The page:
I’m aiming for consistency in the way I write my notes. Their format is as follows:
Each note has a title. The title might describe a concept (such as the structure of a note), make a claim (such as Short-lived branches are indispensable for refactoring), or describe a process (such as Drive change by writing structured proposal documents).
Each note has content. The structure of the content is free-form (I have some longer-form articles on this site, and for those, the structure of the content matters more. ). I use Markdown, even though Lightweight markup languages are inadequate for technical writing, because that is what Bear, my note-taking app, uses.
Each note has a revision date, but not a publication date. Notes are intended to be ever-green and thus continuously updated, and an original publication date would therefore not be relevant. The revision date is relevant for readers, even if just to confirm that the content is indeed up to date.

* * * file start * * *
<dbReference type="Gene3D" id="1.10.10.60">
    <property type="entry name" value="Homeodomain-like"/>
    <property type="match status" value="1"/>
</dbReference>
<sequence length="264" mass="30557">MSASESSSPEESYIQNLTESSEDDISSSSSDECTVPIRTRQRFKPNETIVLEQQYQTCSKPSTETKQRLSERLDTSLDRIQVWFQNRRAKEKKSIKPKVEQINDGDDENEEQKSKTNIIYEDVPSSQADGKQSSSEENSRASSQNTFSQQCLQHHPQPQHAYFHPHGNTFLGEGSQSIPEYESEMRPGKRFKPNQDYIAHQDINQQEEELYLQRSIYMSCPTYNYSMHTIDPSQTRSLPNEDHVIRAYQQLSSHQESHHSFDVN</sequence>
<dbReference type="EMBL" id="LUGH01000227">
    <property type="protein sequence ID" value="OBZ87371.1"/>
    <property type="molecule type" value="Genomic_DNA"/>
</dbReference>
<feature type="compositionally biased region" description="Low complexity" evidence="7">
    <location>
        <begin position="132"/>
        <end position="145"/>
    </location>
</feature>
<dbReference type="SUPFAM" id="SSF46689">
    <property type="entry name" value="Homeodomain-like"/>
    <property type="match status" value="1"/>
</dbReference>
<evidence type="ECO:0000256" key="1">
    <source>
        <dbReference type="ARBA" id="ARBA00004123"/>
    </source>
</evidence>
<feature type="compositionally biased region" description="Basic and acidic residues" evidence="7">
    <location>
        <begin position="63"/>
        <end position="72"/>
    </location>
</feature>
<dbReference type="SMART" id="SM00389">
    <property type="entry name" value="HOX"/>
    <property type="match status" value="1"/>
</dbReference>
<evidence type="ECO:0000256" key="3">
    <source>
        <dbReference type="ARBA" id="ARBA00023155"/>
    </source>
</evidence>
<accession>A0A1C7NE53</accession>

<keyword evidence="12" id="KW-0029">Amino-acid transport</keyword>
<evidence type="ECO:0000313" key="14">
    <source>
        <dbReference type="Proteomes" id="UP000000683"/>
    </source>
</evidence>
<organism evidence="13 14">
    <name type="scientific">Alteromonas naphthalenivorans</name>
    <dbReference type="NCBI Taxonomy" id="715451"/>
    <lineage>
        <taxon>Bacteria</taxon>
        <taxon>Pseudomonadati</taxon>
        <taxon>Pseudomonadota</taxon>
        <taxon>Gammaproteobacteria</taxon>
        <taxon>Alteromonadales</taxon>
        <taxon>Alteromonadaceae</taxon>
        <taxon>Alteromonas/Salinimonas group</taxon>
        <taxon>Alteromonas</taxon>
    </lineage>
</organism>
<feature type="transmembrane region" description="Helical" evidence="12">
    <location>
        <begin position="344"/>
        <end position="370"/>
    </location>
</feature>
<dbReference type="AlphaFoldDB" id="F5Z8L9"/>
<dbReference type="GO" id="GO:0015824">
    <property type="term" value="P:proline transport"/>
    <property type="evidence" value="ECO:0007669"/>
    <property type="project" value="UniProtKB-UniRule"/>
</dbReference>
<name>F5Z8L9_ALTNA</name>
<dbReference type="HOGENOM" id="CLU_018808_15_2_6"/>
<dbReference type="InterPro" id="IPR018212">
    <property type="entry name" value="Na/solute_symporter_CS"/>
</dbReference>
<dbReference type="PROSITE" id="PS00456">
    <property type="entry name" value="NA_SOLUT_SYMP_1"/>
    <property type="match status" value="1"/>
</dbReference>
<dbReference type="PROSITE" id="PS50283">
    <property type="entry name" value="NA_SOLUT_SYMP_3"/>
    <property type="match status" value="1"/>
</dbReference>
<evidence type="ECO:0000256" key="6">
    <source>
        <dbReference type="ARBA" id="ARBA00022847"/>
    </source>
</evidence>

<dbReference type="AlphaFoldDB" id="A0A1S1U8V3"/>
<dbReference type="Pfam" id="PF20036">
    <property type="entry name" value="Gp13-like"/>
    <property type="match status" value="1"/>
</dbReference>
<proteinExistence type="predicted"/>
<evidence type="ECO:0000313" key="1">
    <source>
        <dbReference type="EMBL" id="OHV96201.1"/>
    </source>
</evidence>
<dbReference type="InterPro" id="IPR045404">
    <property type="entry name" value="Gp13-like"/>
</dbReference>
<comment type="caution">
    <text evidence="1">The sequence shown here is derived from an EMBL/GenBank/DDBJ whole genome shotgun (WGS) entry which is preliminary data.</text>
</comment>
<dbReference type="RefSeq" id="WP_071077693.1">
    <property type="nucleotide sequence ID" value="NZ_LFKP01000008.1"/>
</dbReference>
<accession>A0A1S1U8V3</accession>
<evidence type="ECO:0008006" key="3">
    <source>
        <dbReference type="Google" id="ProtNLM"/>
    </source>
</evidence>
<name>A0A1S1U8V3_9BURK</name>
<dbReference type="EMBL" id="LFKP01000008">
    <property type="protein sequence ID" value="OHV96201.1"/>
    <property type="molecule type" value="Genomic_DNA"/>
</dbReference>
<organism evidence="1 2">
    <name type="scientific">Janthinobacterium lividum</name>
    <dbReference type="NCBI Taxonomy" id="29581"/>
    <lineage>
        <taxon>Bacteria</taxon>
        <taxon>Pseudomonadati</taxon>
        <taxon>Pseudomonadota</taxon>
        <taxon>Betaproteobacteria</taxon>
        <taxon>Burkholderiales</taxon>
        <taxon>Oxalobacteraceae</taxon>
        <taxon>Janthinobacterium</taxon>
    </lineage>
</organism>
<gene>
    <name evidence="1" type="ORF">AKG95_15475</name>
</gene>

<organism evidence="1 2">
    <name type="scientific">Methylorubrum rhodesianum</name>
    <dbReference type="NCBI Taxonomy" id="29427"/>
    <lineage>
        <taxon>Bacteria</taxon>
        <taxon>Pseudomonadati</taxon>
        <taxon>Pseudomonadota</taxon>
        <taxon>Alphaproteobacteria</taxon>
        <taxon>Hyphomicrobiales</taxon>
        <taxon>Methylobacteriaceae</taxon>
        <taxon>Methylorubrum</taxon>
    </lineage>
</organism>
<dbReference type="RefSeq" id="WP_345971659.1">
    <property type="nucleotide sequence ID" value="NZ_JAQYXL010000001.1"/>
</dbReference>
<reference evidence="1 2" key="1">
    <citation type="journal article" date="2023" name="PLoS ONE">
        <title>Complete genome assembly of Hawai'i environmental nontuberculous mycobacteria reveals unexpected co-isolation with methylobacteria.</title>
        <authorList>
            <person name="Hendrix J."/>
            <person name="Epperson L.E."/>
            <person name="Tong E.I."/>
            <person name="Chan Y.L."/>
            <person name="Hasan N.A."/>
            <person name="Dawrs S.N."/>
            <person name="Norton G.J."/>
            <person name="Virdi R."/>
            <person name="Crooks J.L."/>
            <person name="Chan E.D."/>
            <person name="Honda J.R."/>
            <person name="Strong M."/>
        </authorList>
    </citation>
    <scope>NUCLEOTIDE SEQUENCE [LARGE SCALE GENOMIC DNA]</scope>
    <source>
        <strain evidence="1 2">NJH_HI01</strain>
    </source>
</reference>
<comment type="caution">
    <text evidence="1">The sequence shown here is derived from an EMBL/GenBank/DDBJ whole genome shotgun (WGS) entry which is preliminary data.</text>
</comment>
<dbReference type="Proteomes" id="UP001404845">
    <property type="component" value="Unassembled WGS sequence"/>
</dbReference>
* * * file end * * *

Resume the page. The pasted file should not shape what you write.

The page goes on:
The bottom of each note has a list of references (if there are any). It might make sense to split off references (resources I referred to in the note) from further reading (resources that elaborate on the note but are not referred to).
I might add something along the lines of Gwern’s confidence tags. I like the idea of making it clear how strongly I feel about certain topics: some of these notes are purely exploratory experiments and might fall apart as soon as I get some feedback, while others notes are well-established and reflect my long-term thinking.
I’m still figuring out the taxonomy. I like the idea of a hierarchy, but might mix it with tags. In any case, search works well enough for me now, and the amount of content does not warrant more organization.
The list of notes is sorted by title, because Short-form content doesn’t need to be written as a chronological sequence of blog posts.
“About This Website · Gwern.Net.” n.d. Accessed March 20, 2021. https://www.gwern.net/About#confidence-tags.